Attributed to Pieter Bruegel the Elder

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Attributed to Pieter Bruegel the Elder
ca. 1525-1569
Mountain Landscape with a River, Village, and Castle
Pen and two colors of brown ink, brown wash, on paper; framing line in brown ink; lined to thick laid paper.
14 1/16 x 17 9/16 inches (357 x 446 mm)
Purchased with the assistance of the Fellows.

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Inscribed at lower right in brown ink, "P. BR . . .V . . . L", partly effaced.
Rev. Thomas Carwardine; probably his daughter Anne (Mrs. Thomas Probert); her son W.J. Probert; his son Geoffrey Probert; and eventually by descent to Colonel Oliver Probert; his sale, Christie's, 16 May 1952, lot 41.

Watermark: Strasbourg Lily with letter "W" below (similar to Briquet 7210 and Piccard 1297-1350).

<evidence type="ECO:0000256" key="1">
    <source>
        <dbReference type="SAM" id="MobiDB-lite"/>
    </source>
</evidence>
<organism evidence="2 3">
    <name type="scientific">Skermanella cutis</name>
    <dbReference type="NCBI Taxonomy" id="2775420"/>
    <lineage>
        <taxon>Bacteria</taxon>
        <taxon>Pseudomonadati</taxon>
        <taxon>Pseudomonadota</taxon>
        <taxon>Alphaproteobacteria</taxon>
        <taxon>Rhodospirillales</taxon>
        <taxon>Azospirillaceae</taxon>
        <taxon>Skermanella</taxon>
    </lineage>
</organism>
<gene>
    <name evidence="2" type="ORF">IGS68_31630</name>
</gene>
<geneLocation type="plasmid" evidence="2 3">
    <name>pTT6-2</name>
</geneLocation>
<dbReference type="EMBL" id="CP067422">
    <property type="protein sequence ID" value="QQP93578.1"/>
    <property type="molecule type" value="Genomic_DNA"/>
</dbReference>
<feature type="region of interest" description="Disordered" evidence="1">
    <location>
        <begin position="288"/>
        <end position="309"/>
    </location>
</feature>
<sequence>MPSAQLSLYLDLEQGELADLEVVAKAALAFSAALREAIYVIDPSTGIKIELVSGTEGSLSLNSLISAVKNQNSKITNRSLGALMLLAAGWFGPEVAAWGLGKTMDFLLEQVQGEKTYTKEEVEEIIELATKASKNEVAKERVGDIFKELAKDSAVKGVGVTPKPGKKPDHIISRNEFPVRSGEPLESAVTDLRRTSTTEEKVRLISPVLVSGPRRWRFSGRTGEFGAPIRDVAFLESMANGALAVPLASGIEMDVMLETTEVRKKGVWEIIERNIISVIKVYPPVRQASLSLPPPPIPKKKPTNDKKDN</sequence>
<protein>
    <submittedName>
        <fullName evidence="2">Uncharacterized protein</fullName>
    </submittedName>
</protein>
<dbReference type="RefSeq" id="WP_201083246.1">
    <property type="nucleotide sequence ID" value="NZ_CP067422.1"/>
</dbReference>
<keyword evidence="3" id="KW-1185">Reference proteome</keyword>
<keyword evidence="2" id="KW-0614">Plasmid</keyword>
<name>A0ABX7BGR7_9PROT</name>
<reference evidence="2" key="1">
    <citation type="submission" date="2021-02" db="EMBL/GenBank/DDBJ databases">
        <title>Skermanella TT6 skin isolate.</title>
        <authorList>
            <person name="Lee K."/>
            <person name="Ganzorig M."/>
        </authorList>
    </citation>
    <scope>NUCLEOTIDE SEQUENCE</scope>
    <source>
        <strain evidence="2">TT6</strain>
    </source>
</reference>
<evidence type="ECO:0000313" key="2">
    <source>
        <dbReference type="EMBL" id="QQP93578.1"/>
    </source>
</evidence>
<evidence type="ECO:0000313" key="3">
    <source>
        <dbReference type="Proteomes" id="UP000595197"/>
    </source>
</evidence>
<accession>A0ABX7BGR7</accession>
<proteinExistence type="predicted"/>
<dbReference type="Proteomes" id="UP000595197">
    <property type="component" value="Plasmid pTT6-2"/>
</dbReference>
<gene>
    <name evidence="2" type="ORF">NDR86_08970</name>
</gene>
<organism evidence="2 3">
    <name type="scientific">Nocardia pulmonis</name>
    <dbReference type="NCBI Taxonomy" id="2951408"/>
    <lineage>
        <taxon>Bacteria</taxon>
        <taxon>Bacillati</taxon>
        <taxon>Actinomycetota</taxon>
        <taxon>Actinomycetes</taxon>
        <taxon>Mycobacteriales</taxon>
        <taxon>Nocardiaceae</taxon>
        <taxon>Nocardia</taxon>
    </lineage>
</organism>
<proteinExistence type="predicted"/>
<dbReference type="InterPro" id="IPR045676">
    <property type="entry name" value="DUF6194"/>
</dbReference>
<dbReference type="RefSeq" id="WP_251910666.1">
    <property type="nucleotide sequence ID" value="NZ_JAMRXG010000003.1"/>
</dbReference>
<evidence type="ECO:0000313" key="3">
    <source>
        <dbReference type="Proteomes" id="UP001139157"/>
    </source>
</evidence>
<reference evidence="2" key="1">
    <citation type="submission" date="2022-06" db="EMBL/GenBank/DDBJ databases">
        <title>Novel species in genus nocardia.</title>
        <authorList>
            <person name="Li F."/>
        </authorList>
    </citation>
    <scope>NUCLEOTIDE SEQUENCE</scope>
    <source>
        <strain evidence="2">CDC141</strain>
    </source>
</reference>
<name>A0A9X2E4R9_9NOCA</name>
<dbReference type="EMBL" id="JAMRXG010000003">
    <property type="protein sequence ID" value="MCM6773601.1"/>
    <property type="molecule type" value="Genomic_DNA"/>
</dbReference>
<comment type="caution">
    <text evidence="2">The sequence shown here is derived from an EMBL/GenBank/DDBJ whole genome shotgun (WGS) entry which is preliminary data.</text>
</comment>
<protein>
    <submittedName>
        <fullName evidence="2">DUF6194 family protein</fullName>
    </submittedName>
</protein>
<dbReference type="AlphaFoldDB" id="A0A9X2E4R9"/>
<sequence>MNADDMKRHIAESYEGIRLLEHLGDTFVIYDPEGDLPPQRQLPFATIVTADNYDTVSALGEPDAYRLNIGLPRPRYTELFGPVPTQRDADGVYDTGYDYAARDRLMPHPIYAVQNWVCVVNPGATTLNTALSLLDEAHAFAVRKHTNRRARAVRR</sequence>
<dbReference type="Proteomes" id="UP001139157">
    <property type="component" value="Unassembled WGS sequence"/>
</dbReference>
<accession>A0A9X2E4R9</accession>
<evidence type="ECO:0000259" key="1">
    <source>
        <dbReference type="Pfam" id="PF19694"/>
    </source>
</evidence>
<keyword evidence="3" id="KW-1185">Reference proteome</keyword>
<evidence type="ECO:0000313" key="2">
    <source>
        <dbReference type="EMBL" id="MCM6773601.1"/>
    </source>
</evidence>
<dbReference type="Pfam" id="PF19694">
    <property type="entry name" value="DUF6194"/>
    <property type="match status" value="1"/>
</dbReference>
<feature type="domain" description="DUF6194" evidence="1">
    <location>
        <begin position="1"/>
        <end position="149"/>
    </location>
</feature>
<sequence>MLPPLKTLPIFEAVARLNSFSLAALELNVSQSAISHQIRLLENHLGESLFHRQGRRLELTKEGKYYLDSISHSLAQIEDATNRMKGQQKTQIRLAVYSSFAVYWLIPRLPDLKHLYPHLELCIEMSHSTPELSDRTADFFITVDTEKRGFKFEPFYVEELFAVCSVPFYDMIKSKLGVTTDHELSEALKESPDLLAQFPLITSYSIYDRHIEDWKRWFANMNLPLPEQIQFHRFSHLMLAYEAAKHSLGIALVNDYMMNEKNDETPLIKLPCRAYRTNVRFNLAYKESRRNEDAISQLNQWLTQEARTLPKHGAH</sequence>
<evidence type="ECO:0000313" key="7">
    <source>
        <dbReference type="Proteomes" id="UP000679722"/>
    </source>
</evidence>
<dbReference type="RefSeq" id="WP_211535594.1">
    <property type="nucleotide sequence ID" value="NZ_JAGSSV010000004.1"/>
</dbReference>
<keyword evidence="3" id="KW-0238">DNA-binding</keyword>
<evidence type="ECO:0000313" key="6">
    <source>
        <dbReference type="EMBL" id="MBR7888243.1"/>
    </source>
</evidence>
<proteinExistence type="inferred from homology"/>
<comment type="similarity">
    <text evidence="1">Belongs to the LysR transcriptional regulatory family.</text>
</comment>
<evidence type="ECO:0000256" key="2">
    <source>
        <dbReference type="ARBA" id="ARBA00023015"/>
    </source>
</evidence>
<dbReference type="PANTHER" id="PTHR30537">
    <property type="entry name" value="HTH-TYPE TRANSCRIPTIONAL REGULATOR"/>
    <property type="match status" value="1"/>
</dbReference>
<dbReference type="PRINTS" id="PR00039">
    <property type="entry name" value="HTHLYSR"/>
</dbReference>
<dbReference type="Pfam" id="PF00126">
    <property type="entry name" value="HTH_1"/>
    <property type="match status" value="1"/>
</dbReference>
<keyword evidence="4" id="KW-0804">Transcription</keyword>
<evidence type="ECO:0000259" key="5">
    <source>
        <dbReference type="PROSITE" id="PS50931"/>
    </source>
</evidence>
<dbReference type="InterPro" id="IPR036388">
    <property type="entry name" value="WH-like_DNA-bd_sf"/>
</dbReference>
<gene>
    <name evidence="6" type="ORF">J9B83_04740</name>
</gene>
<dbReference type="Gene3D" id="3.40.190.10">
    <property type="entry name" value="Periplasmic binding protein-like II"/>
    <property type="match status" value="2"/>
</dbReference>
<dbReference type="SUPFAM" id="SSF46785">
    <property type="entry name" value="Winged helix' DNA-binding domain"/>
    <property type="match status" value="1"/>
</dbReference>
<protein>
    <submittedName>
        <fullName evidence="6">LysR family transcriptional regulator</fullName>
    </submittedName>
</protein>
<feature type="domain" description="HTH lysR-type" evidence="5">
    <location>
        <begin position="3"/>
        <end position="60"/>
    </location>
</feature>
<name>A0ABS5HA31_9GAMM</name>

This majestic drawing, which dramatically evokes the grandeur of the Alpine landscape, was until recently given to Pieter Bruegel the Elder (ca. 1525-1569) and considered the most accomplished of a group of mountain landscapes thought to have been executed by him after a sojourn through the Alps. In 1991 Hans Mielke argued that the drawing should be removed from Bruegel's oeuvre because its watermark has been associated with papers not documented before the mid-1580s (Hans Mielke, 'Pieter Bruegel d. ⁴.: Probleme seines zeichnerischen Oeuvres,' "Jahrbuch der Berliner Museen", n.s., 33 [1991], pp. 129-34). He argued further that stylistically the drawing was closely comparable to sheets he suggested had been copied from, not made in the preparation of, the etchings known as The Large Landscapes (Hans Mielke, 'Noch Einmal zum Problem von Pieter Bruegels Landschaftszeichnungen', "Muenchner Jahrbuch der bildenden Kunst" 3. F. 42 [1991], pp. 137-147; Hans Mielke, "Pieter Bruegel: Die Zeichnungen", [Turnhout], 1996, no. A 1). The etchings were made after drawings by Bruegel thought to have been executed during his trip through the Alps (Nadine M. Orenstein, ed., "Pieter Bruegel the Elder: Drawings and Prints", exh. cat., New Haven and London, 2001, pp. 120-21).